The ancient man approached God (or even the gods) as the accused person approaches his judge. For the modern man the roles are reversed. He is the judge: God is in the dock. He is quite a kindly judge: if God should have a reasonable defense for being the god who permits war, poverty, and disease, he is ready to listen to it. The trial may even end in God's acquittal. But the important thing is that man is on the bench and God in the dock. ~ C.S. Lewis

 

The problem of pain has been referred to as the Achilles' heel of Christianity. Philip Yancey has countered this with the question "Why is there pleasure?" There has been very little hand wringing about why chocolate tastes good, but if we are truly concerned about the nature of our existence, objectivity demands that we question pleasure as earnestly as we question pain. 

 

The problem of evil can be stated simply:  
1) If God is an all powerful God He could destroy evil. 
2) If God is a loving God He would want evil to be destroyed. 
3) Evil exists. therefore God (if He does exist) is either unable to destroy evil or He is uncaring about the human condition.

 

An assumption that lies underneath the problem of pain, is that humans are entitled to question God. The book Of Job tells the story of a man who has endured great suffering. Throughout most of the book Job and his contemporaries wrestle with the proper response when faced with very real pain. Near the end (Chapter 38) we have God's response: "Who is it that darkens my counsel with words without knowledge? (38.2) Where were you when I laid the earth's foundation? (38.4) Would you discredit my justice? Would you condemn me to justify yourself? (40.8) " In these chapters God reminds Job that when a man questions God that man has seriously misjudged the relationship between God and man. God the creator owes man the creature absolutely no consideration. It is man who owes God every consideration.

 

In that context we can proceed to answer the objections mentioned earlier. God has demonstrated His concern for human suffering. John 11 records the story of Lazarus who grows sick and dies. The familiar conclusion has Jesus (God) restoring life to Lazarus. Jesus was well aware of the outcome of this event, however in the middle of everything we have something very curious: "Jesus wept (35)" and he was "deeply moved (38)". It was just established that God owes man nothing, and yet He has voluntarily humbled Himself to walk among us and identify with our pain. Indeed His mission on earth was to suffer the greatest injustice in history: when evil men would reject their loving God and torture His innocent son to death.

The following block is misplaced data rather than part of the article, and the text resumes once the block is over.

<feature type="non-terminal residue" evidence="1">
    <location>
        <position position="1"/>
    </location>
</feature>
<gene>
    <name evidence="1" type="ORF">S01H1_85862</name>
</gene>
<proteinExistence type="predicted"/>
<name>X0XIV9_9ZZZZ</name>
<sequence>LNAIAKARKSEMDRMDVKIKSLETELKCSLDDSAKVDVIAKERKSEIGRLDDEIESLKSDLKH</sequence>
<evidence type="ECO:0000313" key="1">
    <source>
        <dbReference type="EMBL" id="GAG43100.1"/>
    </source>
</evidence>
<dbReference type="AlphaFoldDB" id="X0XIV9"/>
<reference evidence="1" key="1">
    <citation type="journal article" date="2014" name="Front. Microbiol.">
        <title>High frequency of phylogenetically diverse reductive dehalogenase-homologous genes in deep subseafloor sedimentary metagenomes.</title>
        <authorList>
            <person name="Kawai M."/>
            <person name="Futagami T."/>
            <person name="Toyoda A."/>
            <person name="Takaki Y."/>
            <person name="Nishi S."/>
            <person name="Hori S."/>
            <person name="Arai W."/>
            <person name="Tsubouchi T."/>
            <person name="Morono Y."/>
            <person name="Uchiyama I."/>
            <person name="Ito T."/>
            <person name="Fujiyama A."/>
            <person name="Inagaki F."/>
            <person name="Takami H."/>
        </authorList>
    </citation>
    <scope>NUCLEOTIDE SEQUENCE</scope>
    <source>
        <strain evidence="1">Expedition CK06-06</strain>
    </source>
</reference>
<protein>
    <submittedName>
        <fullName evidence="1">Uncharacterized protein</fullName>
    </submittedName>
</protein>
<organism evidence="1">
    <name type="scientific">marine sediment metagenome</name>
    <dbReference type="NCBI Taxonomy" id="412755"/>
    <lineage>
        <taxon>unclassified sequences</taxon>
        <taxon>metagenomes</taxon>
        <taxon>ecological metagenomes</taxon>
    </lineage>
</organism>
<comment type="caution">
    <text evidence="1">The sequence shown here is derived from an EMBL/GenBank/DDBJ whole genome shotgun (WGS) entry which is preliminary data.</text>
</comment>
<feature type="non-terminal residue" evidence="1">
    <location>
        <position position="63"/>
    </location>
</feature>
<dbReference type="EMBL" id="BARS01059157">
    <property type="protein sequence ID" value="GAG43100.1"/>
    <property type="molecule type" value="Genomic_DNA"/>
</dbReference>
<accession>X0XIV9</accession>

Most would agree that God does not want man to suffer. So why does He permit suffering to continue? A definitive answer is beyond the scope of human understanding, however we have been furnished with some clues.

 

The seventeenth century German philosopher Gottfried Leibniz suggested that of all the possible worlds God might have created he chose to create this one -- the best of all possible worlds. One of the reasons this is the best possible world is that it includes human free will. This is a world in which humans can choose God. On the other hand, this is also a world where humans can choose to reject God. This is to their detriment for God is the origin of everything that is good (James 1:17). To reject God and everything that is good leaves a void which is filled with pain.

 

Another clue is that God is able to make bad circumstances yield good results (Genesis 50:20, Romans 8:28). It is better for us to experience the pain of a hot stove if the alternative is to unwittingly burn our hand off. Likewise "It is better to go to a house of mourning than to go to a house of feasting, for death is the destiny of every man; the living should take this to heart." (Ecclesiastes 7:2) It is only through pain that many of us realize our need for God. Pain and suffering strengthen our character (I Peter 1:6-7) and enable us to more fully appreciate the mercy of God. 

 

Finally, we have a promise that God will destroy evil (Revelation 20:14). "And God shall wipe away all tears from their eyes; and there shall be no more death, neither sorrow, nor crying, neither shall there be any more pain: for the former things are passed away." (Revelation 21:4).  In the end pain is finite, but the peace of God is infinite.

 

Our life is one long conversation with God. We will suffer in this life. We need to determine how we will respond.

 

Sometimes I would like to ask God why He allows poverty, suffering, and injustice when He could do something about it.
Well, why donít you ask Him?
Because Iím afraid He would ask me the same question. ~ Anonymous 

 

see also: Keller 

see also: Whiting 

see also: Craig 

see also: Oakes 

see also: Snow 

see also: Plantinga

 

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